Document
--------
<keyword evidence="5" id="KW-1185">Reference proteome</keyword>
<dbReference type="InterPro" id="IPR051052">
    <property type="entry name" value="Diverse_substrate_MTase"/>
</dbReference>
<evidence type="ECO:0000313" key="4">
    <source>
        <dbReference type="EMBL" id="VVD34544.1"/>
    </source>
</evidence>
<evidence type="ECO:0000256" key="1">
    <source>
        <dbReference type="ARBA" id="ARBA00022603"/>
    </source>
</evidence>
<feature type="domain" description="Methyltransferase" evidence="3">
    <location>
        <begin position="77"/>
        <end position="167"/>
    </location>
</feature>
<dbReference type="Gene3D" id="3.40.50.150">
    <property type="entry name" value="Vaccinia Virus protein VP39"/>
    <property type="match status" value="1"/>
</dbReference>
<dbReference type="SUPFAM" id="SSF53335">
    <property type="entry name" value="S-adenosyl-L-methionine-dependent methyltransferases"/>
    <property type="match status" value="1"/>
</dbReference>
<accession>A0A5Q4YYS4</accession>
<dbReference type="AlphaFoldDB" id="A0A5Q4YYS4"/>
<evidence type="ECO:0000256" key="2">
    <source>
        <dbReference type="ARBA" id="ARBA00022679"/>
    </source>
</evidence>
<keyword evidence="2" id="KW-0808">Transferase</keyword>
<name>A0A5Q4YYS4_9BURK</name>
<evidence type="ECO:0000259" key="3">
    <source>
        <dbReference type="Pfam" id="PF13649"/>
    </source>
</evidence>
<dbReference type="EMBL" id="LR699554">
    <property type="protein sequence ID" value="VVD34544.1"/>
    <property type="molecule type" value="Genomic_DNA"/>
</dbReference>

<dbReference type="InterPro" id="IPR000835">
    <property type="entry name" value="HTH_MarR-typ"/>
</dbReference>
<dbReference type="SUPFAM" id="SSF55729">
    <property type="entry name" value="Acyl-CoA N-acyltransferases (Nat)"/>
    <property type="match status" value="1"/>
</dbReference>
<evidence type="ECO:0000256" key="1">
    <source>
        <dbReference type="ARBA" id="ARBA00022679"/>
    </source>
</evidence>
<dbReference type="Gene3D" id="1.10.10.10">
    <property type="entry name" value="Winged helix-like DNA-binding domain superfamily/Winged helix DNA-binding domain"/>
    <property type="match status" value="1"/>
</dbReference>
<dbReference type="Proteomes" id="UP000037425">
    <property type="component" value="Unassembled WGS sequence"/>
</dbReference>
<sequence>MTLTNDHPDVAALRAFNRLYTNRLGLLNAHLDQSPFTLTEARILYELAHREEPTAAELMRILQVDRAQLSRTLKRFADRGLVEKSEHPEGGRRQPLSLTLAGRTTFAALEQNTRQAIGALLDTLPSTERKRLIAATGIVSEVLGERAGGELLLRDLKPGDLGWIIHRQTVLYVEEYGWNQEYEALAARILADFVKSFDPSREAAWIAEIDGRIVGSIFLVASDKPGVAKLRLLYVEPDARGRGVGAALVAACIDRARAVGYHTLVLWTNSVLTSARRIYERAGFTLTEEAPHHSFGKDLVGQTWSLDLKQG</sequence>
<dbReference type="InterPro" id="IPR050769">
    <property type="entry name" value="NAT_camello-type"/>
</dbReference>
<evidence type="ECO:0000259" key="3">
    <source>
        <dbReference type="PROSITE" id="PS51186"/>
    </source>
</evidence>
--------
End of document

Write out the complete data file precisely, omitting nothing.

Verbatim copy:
<keyword evidence="5" id="KW-1185">Reference proteome</keyword>
<dbReference type="InterPro" id="IPR051052">
    <property type="entry name" value="Diverse_substrate_MTase"/>
</dbReference>
<evidence type="ECO:0000313" key="4">
    <source>
        <dbReference type="EMBL" id="VVD34544.1"/>
    </source>
</evidence>
<evidence type="ECO:0000256" key="1">
    <source>
        <dbReference type="ARBA" id="ARBA00022603"/>
    </source>
</evidence>
<feature type="domain" description="Methyltransferase" evidence="3">
    <location>
        <begin position="77"/>
        <end position="167"/>
    </location>
</feature>
<dbReference type="Gene3D" id="3.40.50.150">
    <property type="entry name" value="Vaccinia Virus protein VP39"/>
    <property type="match status" value="1"/>
</dbReference>
<dbReference type="SUPFAM" id="SSF53335">
    <property type="entry name" value="S-adenosyl-L-methionine-dependent methyltransferases"/>
    <property type="match status" value="1"/>
</dbReference>
<accession>A0A5Q4YYS4</accession>
<dbReference type="AlphaFoldDB" id="A0A5Q4YYS4"/>
<evidence type="ECO:0000256" key="2">
    <source>
        <dbReference type="ARBA" id="ARBA00022679"/>
    </source>
</evidence>
<keyword evidence="2" id="KW-0808">Transferase</keyword>
<name>A0A5Q4YYS4_9BURK</name>
<evidence type="ECO:0000259" key="3">
    <source>
        <dbReference type="Pfam" id="PF13649"/>
    </source>
</evidence>
<dbReference type="EMBL" id="LR699554">
    <property type="protein sequence ID" value="VVD34544.1"/>
    <property type="molecule type" value="Genomic_DNA"/>
</dbReference>

<dbReference type="InterPro" id="IPR000835">
    <property type="entry name" value="HTH_MarR-typ"/>
</dbReference>
<dbReference type="SUPFAM" id="SSF55729">
    <property type="entry name" value="Acyl-CoA N-acyltransferases (Nat)"/>
    <property type="match status" value="1"/>
</dbReference>
<evidence type="ECO:0000256" key="1">
    <source>
        <dbReference type="ARBA" id="ARBA00022679"/>
    </source>
</evidence>
<dbReference type="Gene3D" id="1.10.10.10">
    <property type="entry name" value="Winged helix-like DNA-binding domain superfamily/Winged helix DNA-binding domain"/>
    <property type="match status" value="1"/>
</dbReference>
<dbReference type="Proteomes" id="UP000037425">
    <property type="component" value="Unassembled WGS sequence"/>
</dbReference>
<sequence>MTLTNDHPDVAALRAFNRLYTNRLGLLNAHLDQSPFTLTEARILYELAHREEPTAAELMRILQVDRAQLSRTLKRFADRGLVEKSEHPEGGRRQPLSLTLAGRTTFAALEQNTRQAIGALLDTLPSTERKRLIAATGIVSEVLGERAGGELLLRDLKPGDLGWIIHRQTVLYVEEYGWNQEYEALAARILADFVKSFDPSREAAWIAEIDGRIVGSIFLVASDKPGVAKLRLLYVEPDARGRGVGAALVAACIDRARAVGYHTLVLWTNSVLTSARRIYERAGFTLTEEAPHHSFGKDLVGQTWSLDLKQG</sequence>
<dbReference type="InterPro" id="IPR050769">
    <property type="entry name" value="NAT_camello-type"/>
</dbReference>
<evidence type="ECO:0000259" key="3">
    <source>
        <dbReference type="PROSITE" id="PS51186"/>
    </source>
</evidence>